The basic cost to send each of these women to the New World was 100 livres, received from the King by La Compagnie des Indes:
. . . ten livres were undesignated or for their recruitment, the 'levée' as it was called, thirty livres for clothes and sixty towards the crossing. Apart from ordinary clothing, a small money box, a hood, a taffeta kerchief, shoe ribbons, one hundred sewing needles, a comb, some white thread, a pair of stockings, a pair of gloves, a pair of scissors, two knives, a thousand pins, a bonnet, four laces [to fasten a bodice], and two livres in silver coin were all provided. From the King's Council of New France came a few clothes suited to the climate, and certain items chosen from the King's stores. After this the Intendant gave each emigrant fifty Canadian livres' worth of provisions suited to her household needs.(10)
A typical government gift for a Fille du Roi included a bull, a cow, a hog, a sow, a cock, a hen, two barrels of salted meat.(11) King Louis granted many of these young women a dot or dowry. This should not be confused with the douaire (dower’s or widow’s rights) offered by her future husband. Women destined for military officers received gifts from the king of 100 to 500 livres; those who married habitants(12) received 50 livres. Marie took with her a personal dowry of 300 livres, and an additional 50 livres as the gift of the King. (In France, 40 livres could purchase one or two good cows or twelve lambs, or a dozen hecto-littres of wheat.(13)
Because these Filles du Roy have sometimes been confused with the girls who ended up in the West Indies, “to which women of ill fame were sometimes sent,”(14) historians have been careful to point out:
The authorities in Québec were even more exacting in their choice of girls destined for marriage with the bachelors of the colony. Some of the girls came from religious orphanages; these were chosen with the help of parish priests in Normandy, or of the Seminary of St. Sulpice in Paris. Elsewhere candidates had to present a certificate of good conduct before they embarked. The Intendant insisted that the girls must not be too delicate; Canada needed strong, healthy young women “at the child-bearing age.” Talon even added the recommendation that there should not be “anything unattractive in their appearance.” During the crossing the prospective brides were under the supervision of nuns or of Marguerite Bourgeoys. [Named a Saint in the twentieth century] These “King's daughters,” as they were called, were very carefully chosen for their moral and physical qualities. They were very superior immigrants, the best of that period. It is not surprising that the young men of the colony found these fresh, healthy girls very attractive, and they were married, thirty at a time, almost as soon as they landed. Authors of fictitious travel tales, such as La Hontan and Beauchesne, have scattered their books with slanderous stories about the “King's daughters,” but there is not one single authoritative document which might lead one to suppose that any prostitutes were sent to Canada. . . . Female immigrants to Canada were above reproach.(15)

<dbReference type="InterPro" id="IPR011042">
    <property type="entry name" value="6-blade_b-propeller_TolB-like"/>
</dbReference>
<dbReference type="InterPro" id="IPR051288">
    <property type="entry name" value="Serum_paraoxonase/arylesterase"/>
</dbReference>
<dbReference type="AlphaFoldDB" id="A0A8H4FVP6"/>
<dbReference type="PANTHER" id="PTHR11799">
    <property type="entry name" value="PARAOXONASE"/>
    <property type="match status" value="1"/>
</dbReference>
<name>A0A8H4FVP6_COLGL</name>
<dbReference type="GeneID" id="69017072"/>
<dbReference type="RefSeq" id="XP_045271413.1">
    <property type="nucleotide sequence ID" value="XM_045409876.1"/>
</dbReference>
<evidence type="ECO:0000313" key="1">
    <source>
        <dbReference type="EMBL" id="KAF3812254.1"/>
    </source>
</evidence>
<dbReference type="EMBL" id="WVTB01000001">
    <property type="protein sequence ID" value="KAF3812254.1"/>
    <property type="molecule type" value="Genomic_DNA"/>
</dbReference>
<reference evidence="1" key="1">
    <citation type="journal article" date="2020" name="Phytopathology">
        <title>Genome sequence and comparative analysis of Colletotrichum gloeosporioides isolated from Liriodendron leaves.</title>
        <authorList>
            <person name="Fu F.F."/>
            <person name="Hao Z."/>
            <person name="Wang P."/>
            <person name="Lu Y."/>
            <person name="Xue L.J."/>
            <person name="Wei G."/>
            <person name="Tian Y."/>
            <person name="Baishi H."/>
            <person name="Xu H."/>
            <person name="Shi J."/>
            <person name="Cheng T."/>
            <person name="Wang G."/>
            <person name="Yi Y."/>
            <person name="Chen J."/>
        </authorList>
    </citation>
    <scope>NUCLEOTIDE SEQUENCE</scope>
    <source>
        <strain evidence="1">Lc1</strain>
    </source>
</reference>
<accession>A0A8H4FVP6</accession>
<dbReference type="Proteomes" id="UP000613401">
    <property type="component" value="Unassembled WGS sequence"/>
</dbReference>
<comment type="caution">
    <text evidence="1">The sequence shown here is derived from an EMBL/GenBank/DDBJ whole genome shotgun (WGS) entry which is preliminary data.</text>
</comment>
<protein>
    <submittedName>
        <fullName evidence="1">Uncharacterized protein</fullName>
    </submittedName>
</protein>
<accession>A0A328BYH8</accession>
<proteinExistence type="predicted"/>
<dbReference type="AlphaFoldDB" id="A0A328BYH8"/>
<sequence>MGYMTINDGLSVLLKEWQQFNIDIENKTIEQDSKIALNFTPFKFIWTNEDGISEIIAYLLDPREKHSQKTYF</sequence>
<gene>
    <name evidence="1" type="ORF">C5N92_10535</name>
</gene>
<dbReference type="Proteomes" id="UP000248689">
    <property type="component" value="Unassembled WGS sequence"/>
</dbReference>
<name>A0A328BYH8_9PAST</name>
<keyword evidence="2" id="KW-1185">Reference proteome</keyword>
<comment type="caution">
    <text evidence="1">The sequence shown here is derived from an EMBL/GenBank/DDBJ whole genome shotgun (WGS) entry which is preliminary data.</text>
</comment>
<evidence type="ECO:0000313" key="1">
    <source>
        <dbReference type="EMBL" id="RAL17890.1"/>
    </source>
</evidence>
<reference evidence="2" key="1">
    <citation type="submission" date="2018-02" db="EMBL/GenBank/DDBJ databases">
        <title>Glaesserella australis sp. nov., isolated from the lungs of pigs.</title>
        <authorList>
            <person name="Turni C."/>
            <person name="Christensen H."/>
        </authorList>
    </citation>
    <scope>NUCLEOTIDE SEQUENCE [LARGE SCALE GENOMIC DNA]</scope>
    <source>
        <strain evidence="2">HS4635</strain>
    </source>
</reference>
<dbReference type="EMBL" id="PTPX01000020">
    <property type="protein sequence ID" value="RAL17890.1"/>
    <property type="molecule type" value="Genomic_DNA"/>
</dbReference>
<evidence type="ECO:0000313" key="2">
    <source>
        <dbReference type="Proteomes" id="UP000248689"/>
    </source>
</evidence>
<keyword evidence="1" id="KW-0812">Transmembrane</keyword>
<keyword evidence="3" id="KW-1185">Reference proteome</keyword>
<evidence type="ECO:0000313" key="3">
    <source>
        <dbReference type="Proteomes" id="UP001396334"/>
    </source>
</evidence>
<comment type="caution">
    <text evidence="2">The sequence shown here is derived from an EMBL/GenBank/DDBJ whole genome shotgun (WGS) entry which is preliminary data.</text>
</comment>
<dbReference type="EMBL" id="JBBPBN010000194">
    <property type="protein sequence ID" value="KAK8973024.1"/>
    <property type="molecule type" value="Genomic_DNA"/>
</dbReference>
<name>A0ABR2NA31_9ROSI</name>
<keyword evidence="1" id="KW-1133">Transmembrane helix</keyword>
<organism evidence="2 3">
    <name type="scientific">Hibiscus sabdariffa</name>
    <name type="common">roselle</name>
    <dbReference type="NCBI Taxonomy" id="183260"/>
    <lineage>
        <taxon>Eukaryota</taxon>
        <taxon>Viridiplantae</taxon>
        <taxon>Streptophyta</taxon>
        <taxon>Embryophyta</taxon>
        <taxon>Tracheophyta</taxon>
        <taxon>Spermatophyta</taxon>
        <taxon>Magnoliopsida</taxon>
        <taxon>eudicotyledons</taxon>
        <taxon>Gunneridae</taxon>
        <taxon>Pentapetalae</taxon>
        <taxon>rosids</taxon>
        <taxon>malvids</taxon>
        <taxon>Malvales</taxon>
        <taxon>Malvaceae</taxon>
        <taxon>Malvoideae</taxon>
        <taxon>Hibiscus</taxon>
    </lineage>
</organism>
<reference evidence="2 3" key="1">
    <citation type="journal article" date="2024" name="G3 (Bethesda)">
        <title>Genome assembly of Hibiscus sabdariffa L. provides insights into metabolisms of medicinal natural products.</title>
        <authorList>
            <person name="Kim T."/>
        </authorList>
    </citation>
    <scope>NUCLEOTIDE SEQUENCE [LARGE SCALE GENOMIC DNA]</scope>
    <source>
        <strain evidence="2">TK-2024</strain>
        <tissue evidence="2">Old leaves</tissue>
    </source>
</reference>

More recent studies have shown a few of the women were not necessarily paragons of virtue, but, as a group, they were definitely not trollops. (16)
About sixty of my first generation female ancestors arrived in New France as Filles du Roi, a not surprising figure when, according to Yves Landry, in the eleven years of the program the Filles du Roi account for 50% of all women who crossed the Atlantic in 150 years and represent 8% of all immigrants during the French Régime (1663 to 1760).(17) And their fecundity was such in the New World that by 1678 the native born population surpassed those of European origin. The 3,380 pioneers who had been established by 1680 account for two-thirds of the genetic source for modern day Québecois francophones. (18)
Ships bearing the young women usually arrived from France no earlier than June. To cross the Atlantic took two and a half to three months or longer traveling from France. The return trip could be accomplished in about four weeks because of the prevailing westerly winds. The ships measured 80 to 110 feet long and 25 to 30 feet wide. As many as 150 persons, passengers and crew, lived side-by-side in this space. Claude Faribault researched conditions aboard ship in the seventeenth century:
Daily life [aboard ship] seems very strange to us of the twentieth century. The day was divided into six “quarts” [units] of four hours each. For the crew this meant that no one slept more than three and a half hours at a time. For passengers who had no assigned tasks it meant they were continually disturbed by the changes of “quarts”. It was forbidden to undress and everyone slept in their clothes in a “branle” or hammock. After the sun went down, it was absolute silence for everyone, except those giving commands. It was also forbidden for anyone to move around. In the morning, around four o'clock, it was wake-up time, and then washing time, that is to say washing the ship with sea water. No one felt like washing personally with icy sea water. And non-saline water, a rare commodity, was never used for personal hygiene. Clothes were washed in sea water or not at all. Everyone allowed hair and beards to grow for the same reason.(19)
Next came prayers, a sermon, and the cry “Vive Le Roi!” (Let the King live! Or Long Live the King) Food was served at six, consisting of a biscuit, part of the one pound ration for the day, soaked in fresh water that was rationed even more carefully than food. Lunch, the principal meal, arrived at ten: boiled meat—lard or salted beef—and a potage or gruel made from oats or corn, beans, peas, and grease or olive oil. It was called “mortier” and had the same consistency as unset mortar. Everyone carried a personal wooden spoon and guarded it carefully. A lost spoon meant eating with one's fingers. On Fridays or fast days, cheese or eel replaced the meat. Each person had a ration of wine or cider of about three-quarters of a liter. After supper, a light meal at four or five o'clock, everyone fasted until morning.